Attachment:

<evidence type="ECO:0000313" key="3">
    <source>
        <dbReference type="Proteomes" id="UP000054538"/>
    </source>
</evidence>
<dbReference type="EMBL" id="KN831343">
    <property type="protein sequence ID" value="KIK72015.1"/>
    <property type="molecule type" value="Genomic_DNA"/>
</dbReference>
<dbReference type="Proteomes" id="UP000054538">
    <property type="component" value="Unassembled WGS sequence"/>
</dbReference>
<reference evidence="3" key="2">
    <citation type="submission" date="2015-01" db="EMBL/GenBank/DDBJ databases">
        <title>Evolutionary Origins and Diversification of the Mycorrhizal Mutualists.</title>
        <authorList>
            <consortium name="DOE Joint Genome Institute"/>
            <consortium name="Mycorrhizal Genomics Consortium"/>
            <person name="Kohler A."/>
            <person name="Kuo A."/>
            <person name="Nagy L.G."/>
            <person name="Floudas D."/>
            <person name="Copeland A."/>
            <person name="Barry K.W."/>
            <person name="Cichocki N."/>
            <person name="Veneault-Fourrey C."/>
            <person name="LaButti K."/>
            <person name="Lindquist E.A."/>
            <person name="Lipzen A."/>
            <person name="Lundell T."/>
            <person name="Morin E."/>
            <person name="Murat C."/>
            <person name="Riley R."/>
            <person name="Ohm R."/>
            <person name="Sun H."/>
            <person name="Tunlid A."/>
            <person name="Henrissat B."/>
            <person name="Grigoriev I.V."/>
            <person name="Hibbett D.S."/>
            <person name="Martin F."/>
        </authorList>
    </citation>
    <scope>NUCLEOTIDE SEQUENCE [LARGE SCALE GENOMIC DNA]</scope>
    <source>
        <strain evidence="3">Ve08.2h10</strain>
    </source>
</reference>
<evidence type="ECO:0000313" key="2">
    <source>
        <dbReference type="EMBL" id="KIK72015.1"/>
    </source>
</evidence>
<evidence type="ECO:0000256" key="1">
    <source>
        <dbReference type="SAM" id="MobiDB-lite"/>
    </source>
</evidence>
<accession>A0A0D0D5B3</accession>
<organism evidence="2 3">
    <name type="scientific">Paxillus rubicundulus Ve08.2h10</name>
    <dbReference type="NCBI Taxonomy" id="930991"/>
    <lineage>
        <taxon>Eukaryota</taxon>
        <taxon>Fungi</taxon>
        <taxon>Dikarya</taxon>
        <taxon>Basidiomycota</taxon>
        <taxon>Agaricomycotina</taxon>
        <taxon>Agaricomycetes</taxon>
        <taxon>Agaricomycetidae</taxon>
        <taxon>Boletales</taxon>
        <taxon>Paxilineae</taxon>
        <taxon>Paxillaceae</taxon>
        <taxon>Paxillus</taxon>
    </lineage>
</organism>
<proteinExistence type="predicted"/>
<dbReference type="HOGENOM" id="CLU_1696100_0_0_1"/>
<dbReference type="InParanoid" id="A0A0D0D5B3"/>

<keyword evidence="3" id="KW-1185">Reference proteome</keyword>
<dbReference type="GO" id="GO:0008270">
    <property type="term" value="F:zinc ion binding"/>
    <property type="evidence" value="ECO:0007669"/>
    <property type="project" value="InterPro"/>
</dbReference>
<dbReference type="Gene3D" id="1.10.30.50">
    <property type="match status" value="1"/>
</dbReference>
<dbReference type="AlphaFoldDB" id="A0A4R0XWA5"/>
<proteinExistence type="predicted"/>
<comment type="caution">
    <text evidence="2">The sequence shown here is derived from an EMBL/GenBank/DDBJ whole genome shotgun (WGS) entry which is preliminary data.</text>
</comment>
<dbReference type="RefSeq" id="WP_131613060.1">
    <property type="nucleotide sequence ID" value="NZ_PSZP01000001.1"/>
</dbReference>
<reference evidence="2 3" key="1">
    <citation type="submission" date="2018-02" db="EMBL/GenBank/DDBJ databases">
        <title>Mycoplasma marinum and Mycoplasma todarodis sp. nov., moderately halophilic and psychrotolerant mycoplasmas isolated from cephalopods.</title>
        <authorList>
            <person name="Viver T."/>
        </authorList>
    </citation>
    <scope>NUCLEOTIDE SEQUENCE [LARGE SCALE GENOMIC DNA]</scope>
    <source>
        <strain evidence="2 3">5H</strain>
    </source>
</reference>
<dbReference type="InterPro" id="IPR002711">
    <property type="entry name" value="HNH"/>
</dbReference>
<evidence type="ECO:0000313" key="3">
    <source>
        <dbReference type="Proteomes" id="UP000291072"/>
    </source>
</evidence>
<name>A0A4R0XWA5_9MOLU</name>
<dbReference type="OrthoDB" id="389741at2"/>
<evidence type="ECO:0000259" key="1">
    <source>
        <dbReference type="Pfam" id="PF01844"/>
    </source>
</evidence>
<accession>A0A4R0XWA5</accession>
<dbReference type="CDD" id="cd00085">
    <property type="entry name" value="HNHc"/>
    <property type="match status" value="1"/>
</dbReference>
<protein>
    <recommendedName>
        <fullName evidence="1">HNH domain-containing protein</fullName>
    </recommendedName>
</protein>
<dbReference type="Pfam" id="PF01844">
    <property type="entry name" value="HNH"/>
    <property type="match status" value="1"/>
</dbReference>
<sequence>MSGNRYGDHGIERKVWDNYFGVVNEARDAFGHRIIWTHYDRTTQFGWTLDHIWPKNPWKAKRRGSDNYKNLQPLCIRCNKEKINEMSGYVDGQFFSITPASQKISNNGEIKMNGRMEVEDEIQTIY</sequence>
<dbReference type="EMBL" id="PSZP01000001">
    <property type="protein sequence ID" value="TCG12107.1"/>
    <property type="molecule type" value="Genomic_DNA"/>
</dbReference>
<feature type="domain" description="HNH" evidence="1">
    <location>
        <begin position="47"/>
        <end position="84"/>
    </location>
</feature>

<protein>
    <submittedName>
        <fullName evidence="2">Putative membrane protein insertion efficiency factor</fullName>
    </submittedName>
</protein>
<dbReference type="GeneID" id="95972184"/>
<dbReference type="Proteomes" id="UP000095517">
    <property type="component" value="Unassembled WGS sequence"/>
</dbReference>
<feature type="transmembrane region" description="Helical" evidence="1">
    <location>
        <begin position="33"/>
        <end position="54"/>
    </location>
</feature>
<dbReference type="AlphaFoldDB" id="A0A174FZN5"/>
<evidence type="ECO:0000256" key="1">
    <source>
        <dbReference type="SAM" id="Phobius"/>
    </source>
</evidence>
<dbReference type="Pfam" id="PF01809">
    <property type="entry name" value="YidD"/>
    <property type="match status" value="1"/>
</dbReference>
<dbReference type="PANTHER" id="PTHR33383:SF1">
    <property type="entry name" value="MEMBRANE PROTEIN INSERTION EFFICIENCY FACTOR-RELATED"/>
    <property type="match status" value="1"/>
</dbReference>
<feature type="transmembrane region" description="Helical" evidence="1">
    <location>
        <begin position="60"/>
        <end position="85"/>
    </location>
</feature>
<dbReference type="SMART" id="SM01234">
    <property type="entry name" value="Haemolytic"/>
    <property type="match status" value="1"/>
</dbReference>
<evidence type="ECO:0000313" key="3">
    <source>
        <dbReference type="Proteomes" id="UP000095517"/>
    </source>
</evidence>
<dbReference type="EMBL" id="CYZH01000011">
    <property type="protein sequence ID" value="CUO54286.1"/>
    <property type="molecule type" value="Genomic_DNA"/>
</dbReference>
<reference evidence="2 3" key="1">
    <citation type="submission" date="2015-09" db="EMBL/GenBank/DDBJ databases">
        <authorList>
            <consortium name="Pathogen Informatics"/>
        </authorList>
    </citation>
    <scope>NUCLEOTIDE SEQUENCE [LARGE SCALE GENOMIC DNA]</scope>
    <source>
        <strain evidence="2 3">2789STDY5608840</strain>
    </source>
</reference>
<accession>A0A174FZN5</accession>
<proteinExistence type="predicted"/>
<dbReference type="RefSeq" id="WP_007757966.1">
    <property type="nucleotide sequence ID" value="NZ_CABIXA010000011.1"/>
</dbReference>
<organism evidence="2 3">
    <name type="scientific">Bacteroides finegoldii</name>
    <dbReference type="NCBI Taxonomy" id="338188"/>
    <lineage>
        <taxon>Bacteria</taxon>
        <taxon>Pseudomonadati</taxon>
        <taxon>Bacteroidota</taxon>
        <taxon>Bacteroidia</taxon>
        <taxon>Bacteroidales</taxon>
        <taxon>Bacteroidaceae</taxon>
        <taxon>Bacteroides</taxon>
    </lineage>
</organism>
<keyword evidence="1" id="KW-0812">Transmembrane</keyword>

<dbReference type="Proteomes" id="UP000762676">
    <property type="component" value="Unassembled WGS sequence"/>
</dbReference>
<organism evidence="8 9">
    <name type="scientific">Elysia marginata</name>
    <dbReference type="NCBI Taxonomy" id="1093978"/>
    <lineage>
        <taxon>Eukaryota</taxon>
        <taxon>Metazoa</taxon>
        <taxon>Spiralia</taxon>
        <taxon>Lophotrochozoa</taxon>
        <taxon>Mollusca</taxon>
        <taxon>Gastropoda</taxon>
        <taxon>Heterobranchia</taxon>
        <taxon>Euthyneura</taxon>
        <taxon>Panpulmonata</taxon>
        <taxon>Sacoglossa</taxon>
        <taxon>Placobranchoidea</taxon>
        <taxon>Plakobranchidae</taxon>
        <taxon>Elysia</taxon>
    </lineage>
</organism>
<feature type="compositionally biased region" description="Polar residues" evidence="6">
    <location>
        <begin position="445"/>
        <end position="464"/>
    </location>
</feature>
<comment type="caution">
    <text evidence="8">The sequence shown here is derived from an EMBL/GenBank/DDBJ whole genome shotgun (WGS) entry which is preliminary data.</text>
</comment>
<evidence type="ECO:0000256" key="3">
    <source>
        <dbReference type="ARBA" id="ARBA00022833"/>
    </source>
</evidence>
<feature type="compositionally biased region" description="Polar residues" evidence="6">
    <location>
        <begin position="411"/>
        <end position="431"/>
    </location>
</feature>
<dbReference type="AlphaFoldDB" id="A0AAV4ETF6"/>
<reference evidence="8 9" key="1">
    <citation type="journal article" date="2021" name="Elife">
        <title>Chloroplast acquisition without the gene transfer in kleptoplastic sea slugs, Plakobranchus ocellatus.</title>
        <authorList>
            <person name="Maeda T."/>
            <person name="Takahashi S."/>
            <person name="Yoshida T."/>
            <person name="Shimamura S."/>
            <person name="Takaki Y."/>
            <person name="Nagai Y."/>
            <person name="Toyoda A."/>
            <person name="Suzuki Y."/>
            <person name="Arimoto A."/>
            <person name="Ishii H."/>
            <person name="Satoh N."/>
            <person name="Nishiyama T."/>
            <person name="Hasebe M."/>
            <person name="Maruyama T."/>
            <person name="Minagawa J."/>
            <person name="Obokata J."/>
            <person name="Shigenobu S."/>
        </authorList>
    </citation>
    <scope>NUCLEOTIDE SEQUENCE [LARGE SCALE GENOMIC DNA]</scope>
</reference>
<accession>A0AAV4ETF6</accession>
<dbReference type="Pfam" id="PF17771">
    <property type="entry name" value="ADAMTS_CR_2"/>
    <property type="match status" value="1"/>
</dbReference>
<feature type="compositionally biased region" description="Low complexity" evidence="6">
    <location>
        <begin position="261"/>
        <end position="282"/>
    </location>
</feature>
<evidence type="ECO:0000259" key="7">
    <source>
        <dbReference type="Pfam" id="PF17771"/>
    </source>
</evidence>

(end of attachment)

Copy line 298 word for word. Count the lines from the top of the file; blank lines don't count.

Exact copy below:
</dbReference>